WHAT’S IN THIS CHAPTER?
Language Integrated Queries (LINQ) was designed to provide a common programming model for querying data. In this chapter you see how you can take some verbose, imperative code and reduce it to a few declarative lines. This enables you to make your code more descriptive rather than prescriptive; that is, describing what you want to occur, rather than detailing how it should be done.
Although LINQ provides an easy way to filter, sort, and project from an in-memory object graph, it is more common for the data source to be either a database or a file type, such as XML. In this chapter you are introduced to LINQ to XML, which makes working with XML data dramatically simpler than with traditional methods such as using the document object model, XSLT, or XPath. You also learn how to use LINQ to SQL to work with traditional databases, such as SQL Server, enabling you to write LINQ statements that can query the database, pull back the appropriate data, and populate .NET objects that you can work with. In Chapter 30, “The ADO.NET Entity Framework,” you are introduced to the ADO.NET Entity Framework for which there is also a LINQ provider. This means that you can combine the power of declarative queries with the fidelity of the Entity Framework to manage your data object life cycle.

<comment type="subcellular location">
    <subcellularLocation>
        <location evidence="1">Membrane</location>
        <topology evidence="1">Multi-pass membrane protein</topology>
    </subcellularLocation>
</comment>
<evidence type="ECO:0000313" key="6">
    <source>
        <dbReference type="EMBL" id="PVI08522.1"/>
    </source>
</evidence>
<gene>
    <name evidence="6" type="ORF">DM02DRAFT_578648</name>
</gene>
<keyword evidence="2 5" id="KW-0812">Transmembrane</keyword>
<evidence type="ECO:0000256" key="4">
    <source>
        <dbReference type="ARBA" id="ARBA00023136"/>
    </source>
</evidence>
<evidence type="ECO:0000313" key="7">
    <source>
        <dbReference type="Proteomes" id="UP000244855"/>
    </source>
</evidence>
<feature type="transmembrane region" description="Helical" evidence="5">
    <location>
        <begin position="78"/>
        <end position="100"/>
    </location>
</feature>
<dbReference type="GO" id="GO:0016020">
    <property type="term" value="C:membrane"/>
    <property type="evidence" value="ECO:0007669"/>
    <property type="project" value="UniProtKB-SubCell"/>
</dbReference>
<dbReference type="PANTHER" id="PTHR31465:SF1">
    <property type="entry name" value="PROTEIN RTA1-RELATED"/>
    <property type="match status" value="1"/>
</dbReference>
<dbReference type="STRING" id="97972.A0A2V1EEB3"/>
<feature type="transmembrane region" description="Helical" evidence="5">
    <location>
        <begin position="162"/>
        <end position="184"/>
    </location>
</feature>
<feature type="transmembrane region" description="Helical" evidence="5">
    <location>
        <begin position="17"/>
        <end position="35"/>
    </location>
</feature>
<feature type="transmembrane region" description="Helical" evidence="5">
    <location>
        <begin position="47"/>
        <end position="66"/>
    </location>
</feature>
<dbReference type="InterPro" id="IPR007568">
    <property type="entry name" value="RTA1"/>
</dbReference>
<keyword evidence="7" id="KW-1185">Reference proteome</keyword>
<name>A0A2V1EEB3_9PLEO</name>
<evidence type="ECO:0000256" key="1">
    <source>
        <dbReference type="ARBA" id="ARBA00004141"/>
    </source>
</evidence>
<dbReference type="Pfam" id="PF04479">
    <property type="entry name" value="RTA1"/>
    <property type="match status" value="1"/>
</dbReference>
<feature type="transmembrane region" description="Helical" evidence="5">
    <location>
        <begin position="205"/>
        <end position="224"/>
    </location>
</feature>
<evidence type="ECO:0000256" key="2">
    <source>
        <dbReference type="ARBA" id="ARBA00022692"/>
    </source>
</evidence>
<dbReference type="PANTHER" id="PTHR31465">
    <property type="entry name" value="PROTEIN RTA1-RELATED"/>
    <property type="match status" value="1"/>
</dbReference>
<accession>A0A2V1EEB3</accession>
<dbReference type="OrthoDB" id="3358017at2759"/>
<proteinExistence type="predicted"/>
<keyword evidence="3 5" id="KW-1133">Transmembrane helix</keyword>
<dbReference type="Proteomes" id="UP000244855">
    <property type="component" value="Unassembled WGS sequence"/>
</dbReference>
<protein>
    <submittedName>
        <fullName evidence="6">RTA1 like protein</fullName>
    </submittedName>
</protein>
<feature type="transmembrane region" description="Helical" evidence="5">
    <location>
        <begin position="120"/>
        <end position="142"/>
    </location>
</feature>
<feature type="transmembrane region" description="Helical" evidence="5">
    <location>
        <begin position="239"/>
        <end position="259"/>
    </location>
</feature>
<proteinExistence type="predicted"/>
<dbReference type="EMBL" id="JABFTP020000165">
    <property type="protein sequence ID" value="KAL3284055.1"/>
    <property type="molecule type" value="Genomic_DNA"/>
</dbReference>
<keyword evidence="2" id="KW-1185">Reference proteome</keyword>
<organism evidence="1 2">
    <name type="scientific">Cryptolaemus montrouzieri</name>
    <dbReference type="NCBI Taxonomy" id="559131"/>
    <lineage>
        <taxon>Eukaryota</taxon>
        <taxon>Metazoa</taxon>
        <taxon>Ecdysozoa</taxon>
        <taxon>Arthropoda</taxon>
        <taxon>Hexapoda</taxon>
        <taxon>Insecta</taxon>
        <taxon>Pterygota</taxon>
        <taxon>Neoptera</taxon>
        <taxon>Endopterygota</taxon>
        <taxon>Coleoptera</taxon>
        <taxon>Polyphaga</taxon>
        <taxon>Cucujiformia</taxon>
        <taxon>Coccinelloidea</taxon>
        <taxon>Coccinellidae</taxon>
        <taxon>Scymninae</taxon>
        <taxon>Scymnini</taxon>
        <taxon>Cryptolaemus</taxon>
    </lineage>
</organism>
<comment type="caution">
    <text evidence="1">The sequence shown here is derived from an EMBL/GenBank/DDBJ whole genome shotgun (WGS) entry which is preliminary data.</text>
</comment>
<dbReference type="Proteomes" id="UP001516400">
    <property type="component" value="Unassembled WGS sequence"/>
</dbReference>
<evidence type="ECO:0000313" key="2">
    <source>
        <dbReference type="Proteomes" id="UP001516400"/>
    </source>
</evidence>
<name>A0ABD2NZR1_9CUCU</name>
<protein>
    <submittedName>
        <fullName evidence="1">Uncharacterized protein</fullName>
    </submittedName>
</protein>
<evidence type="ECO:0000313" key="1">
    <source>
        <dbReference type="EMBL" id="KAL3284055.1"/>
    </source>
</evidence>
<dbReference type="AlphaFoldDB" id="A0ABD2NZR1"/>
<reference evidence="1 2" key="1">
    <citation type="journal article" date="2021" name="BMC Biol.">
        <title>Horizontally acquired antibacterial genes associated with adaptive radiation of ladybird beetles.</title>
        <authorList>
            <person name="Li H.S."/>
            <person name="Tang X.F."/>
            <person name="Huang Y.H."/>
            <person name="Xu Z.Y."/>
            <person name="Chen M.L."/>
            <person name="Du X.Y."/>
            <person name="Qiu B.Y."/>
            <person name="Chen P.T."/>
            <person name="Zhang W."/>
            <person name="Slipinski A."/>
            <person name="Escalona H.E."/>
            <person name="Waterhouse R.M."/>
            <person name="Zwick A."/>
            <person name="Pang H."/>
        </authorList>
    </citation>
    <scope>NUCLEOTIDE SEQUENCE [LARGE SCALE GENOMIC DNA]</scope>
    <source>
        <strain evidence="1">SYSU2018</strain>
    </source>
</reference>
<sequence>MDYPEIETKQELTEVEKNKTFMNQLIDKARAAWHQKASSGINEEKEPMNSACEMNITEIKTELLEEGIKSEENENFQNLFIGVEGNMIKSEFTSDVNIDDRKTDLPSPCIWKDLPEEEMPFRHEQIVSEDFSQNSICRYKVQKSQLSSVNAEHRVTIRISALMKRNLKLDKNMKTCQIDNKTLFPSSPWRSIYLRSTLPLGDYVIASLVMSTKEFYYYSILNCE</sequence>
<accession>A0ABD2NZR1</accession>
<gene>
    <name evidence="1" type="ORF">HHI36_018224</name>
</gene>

One of the key ...